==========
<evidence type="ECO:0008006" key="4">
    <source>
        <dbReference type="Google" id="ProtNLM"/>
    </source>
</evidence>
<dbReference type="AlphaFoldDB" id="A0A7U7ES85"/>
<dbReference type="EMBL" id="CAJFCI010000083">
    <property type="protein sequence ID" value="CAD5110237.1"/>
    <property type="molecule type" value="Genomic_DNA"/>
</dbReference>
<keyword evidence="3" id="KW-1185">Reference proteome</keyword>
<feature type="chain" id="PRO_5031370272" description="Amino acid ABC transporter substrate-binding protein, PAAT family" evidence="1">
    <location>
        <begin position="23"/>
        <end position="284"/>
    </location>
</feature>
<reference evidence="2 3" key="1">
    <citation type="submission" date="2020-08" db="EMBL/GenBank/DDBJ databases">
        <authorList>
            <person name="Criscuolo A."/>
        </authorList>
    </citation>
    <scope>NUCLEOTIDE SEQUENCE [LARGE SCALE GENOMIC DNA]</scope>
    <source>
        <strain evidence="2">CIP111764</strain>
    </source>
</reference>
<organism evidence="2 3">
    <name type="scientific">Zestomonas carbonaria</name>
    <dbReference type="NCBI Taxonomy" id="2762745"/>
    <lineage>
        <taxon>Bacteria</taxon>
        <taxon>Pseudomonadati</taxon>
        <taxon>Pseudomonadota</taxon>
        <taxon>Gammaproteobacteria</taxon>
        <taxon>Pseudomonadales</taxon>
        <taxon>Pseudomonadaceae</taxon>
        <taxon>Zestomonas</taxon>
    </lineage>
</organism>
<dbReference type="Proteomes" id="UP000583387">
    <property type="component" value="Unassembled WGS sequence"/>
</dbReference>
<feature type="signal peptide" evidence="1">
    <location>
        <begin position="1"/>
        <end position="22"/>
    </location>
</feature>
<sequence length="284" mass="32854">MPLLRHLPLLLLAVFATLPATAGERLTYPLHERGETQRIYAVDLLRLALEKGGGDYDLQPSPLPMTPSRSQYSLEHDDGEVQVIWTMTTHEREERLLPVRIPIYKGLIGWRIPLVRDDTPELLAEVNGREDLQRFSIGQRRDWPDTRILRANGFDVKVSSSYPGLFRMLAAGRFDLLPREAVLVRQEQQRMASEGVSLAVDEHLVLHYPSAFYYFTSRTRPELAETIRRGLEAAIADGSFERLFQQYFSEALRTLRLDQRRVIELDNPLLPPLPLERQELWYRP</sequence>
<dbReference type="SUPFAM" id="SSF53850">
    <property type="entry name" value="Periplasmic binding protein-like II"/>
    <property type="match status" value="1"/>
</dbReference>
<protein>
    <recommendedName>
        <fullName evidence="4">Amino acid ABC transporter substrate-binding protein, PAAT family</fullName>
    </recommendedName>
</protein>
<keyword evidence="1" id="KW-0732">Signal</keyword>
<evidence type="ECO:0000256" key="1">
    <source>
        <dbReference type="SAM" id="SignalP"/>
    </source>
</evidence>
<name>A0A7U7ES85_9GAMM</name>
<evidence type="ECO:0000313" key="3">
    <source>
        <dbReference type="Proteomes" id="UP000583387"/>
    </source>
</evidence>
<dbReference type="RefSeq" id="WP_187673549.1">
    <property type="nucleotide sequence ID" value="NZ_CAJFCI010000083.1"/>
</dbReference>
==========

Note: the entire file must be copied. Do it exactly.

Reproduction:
<evidence type="ECO:0008006" key="4">
    <source>
        <dbReference type="Google" id="ProtNLM"/>
    </source>
</evidence>
<dbReference type="AlphaFoldDB" id="A0A7U7ES85"/>
<dbReference type="EMBL" id="CAJFCI010000083">
    <property type="protein sequence ID" value="CAD5110237.1"/>
    <property type="molecule type" value="Genomic_DNA"/>
</dbReference>
<keyword evidence="3" id="KW-1185">Reference proteome</keyword>
<feature type="chain" id="PRO_5031370272" description="Amino acid ABC transporter substrate-binding protein, PAAT family" evidence="1">
    <location>
        <begin position="23"/>
        <end position="284"/>
    </location>
</feature>
<reference evidence="2 3" key="1">
    <citation type="submission" date="2020-08" db="EMBL/GenBank/DDBJ databases">
        <authorList>
            <person name="Criscuolo A."/>
        </authorList>
    </citation>
    <scope>NUCLEOTIDE SEQUENCE [LARGE SCALE GENOMIC DNA]</scope>
    <source>
        <strain evidence="2">CIP111764</strain>
    </source>
</reference>
<organism evidence="2 3">
    <name type="scientific">Zestomonas carbonaria</name>
    <dbReference type="NCBI Taxonomy" id="2762745"/>
    <lineage>
        <taxon>Bacteria</taxon>
        <taxon>Pseudomonadati</taxon>
        <taxon>Pseudomonadota</taxon>
        <taxon>Gammaproteobacteria</taxon>
        <taxon>Pseudomonadales</taxon>
        <taxon>Pseudomonadaceae</taxon>
        <taxon>Zestomonas</taxon>
    </lineage>
</organism>
<dbReference type="Proteomes" id="UP000583387">
    <property type="component" value="Unassembled WGS sequence"/>
</dbReference>
<feature type="signal peptide" evidence="1">
    <location>
        <begin position="1"/>
        <end position="22"/>
    </location>
</feature>
<sequence length="284" mass="32854">MPLLRHLPLLLLAVFATLPATAGERLTYPLHERGETQRIYAVDLLRLALEKGGGDYDLQPSPLPMTPSRSQYSLEHDDGEVQVIWTMTTHEREERLLPVRIPIYKGLIGWRIPLVRDDTPELLAEVNGREDLQRFSIGQRRDWPDTRILRANGFDVKVSSSYPGLFRMLAAGRFDLLPREAVLVRQEQQRMASEGVSLAVDEHLVLHYPSAFYYFTSRTRPELAETIRRGLEAAIADGSFERLFQQYFSEALRTLRLDQRRVIELDNPLLPPLPLERQELWYRP</sequence>
<dbReference type="SUPFAM" id="SSF53850">
    <property type="entry name" value="Periplasmic binding protein-like II"/>
    <property type="match status" value="1"/>
</dbReference>
<protein>
    <recommendedName>
        <fullName evidence="4">Amino acid ABC transporter substrate-binding protein, PAAT family</fullName>
    </recommendedName>
</protein>
<keyword evidence="1" id="KW-0732">Signal</keyword>
<evidence type="ECO:0000256" key="1">
    <source>
        <dbReference type="SAM" id="SignalP"/>
    </source>
</evidence>
<name>A0A7U7ES85_9GAMM</name>
<evidence type="ECO:0000313" key="3">
    <source>
        <dbReference type="Proteomes" id="UP000583387"/>
    </source>
</evidence>
<dbReference type="RefSeq" id="WP_187673549.1">
    <property type="nucleotide sequence ID" value="NZ_CAJFCI010000083.1"/>
</dbReference>